More often than not, when you find or design nice looking 3d object that you'd like to print, while the object is good enough for visual viewing, it's not for 3d-printing. Many 3d programs (including Sketchup) are not accurate on how to define the objects. And while these issues are not important on screen viewing, the manufacturing expects better qualilty and consistency.
In principle making your own 3d object is simple 3 step process:
- You design object at right size on 3D program and save it as .STL
- Using slicing program (Skeinforge, SFACT, Slic3r) generate the G-code file
- Use Pronterface to upload G-code to printer and print.
To put it simply(*), the Skener/slicer will need and object that is 2-manifold to create printable G-code. If the STL file has any holes or other mistakes (like duplicated faces) the slicer program has to make some kind of guesswork of the most likely object the STL file is supposed to represent. Quite often this result is similar to what was intended, but there may well be some nasty surprises.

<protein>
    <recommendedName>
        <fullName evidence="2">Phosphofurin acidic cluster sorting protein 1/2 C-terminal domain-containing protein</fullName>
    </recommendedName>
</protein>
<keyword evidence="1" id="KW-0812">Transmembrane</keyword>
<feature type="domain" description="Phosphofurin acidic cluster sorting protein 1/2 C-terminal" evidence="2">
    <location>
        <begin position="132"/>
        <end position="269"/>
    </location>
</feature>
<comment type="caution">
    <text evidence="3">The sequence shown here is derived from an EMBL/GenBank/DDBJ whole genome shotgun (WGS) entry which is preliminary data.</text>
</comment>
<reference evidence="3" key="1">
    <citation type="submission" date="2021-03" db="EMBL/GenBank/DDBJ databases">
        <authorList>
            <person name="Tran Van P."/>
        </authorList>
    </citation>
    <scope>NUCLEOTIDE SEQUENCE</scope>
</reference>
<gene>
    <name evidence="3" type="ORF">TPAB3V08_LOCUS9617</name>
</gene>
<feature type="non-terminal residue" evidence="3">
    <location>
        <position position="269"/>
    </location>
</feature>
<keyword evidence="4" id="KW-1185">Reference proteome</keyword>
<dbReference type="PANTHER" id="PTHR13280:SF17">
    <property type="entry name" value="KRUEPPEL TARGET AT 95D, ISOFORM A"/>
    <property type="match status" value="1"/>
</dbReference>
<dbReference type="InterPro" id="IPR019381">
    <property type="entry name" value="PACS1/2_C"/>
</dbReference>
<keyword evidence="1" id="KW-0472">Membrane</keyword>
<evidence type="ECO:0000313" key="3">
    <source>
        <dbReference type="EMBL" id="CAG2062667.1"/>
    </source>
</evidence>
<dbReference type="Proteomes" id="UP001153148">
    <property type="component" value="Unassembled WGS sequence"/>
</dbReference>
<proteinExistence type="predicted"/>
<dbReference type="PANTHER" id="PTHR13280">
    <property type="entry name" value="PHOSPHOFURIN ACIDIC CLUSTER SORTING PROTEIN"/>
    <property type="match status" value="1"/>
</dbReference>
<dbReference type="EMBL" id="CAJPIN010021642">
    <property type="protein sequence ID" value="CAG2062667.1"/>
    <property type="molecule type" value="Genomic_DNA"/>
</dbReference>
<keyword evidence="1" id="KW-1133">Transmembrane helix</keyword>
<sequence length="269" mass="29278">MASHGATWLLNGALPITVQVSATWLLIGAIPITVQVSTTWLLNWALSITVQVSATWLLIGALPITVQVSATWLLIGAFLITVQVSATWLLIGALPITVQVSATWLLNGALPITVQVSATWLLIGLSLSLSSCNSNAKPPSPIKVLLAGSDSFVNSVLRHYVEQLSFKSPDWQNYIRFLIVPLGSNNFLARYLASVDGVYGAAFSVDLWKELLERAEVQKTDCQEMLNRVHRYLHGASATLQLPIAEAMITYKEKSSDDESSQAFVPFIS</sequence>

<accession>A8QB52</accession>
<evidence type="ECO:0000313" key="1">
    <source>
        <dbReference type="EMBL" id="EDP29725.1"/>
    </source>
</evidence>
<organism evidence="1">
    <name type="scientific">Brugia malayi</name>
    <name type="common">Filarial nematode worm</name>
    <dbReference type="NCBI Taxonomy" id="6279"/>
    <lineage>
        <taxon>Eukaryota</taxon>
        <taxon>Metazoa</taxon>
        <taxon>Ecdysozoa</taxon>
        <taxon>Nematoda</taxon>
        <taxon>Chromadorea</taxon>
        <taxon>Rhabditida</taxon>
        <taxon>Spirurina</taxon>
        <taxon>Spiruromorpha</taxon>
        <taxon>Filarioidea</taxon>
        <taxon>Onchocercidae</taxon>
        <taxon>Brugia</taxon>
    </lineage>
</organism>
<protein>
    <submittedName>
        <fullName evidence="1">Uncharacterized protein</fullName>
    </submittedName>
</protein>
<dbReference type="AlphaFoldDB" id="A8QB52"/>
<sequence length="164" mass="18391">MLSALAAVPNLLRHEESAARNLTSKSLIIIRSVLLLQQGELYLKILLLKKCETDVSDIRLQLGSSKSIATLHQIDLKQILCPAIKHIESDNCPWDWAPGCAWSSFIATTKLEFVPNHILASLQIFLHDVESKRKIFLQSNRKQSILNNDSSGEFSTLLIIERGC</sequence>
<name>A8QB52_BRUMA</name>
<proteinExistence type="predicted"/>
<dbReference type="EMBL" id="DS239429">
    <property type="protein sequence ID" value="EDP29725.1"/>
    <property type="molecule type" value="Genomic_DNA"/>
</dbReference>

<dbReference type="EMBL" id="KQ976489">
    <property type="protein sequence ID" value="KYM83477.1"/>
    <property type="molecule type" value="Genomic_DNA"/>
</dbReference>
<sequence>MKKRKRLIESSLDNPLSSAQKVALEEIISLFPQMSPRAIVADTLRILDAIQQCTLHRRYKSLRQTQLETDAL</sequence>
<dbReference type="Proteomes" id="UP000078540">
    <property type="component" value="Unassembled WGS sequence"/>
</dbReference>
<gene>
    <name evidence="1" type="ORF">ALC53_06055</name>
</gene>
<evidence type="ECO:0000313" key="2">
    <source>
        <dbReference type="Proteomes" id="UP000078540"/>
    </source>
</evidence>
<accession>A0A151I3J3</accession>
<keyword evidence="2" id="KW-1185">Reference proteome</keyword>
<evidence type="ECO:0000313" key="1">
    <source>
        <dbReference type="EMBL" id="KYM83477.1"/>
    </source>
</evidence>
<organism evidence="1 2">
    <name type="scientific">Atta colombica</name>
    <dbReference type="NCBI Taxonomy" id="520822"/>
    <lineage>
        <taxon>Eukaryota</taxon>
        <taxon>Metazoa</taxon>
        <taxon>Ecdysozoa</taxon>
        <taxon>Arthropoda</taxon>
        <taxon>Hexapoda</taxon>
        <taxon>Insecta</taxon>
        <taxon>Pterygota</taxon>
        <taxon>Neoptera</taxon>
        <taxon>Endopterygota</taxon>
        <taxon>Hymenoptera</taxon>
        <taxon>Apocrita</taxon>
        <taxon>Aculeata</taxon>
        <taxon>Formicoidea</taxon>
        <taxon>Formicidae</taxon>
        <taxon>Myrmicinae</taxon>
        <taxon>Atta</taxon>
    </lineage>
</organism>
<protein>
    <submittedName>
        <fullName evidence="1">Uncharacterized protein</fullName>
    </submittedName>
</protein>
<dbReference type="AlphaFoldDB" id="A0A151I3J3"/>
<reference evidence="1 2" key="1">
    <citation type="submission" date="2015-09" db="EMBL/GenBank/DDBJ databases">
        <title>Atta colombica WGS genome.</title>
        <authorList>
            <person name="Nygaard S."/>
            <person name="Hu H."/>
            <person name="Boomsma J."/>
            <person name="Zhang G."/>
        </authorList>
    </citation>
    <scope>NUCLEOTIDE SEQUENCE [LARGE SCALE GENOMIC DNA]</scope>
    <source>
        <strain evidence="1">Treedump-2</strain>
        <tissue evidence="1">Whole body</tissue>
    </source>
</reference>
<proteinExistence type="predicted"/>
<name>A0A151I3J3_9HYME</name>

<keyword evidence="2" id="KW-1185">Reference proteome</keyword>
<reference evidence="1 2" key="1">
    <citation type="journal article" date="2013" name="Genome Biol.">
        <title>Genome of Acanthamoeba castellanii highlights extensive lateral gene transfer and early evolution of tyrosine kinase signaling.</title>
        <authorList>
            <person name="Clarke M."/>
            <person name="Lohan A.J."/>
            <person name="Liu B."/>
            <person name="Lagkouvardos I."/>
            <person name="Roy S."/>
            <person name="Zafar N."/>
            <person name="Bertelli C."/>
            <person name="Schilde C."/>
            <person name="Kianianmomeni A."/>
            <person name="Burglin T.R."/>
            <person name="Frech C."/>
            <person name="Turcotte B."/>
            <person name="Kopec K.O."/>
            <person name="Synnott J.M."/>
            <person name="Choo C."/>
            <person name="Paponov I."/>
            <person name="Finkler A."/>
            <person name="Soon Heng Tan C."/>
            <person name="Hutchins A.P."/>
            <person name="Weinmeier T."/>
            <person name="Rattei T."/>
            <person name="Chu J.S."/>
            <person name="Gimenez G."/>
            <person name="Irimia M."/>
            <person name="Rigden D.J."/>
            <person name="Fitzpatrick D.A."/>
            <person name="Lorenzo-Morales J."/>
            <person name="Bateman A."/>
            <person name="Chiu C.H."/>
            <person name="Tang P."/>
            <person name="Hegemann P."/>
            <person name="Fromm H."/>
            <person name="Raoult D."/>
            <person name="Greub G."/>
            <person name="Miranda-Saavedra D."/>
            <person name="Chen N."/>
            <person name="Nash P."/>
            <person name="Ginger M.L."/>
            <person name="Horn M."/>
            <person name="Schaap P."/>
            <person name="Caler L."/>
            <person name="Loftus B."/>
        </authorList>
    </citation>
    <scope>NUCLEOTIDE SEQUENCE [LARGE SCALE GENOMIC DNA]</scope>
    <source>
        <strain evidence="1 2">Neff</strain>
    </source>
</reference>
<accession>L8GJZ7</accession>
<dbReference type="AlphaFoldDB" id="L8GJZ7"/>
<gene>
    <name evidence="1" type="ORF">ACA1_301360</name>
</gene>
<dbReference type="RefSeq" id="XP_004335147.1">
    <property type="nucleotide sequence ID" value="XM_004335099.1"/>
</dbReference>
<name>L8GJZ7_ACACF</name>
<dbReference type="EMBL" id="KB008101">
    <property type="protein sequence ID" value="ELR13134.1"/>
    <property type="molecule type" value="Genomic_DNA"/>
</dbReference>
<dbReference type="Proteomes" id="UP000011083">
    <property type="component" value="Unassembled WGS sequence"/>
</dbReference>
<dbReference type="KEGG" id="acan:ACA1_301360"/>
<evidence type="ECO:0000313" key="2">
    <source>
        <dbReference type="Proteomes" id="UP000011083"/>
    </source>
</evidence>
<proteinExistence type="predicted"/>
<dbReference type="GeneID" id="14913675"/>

Also, while the OpenSCAD program I used to scale objects on my earlier Blog entry does import stl-objects that aren't 100% correct, it can't render them properly nor can it repair them for saving. So the OpenSCAD scaling trick works only if the original object is valid 2-manifold.
At the moment I'm trying to learn how to use MeshLab . It's quite large and complex program intended to be able evaluate, simplily and fix these kid of issues on various file formats. At the moment I can't say that I have had much success with it, but I'd expect this take some time.
(*) For nonsimply answer.. It takes a lot of university level mathematics to go trough all the details and issues of open and closed surfaces, and I'm not going into there.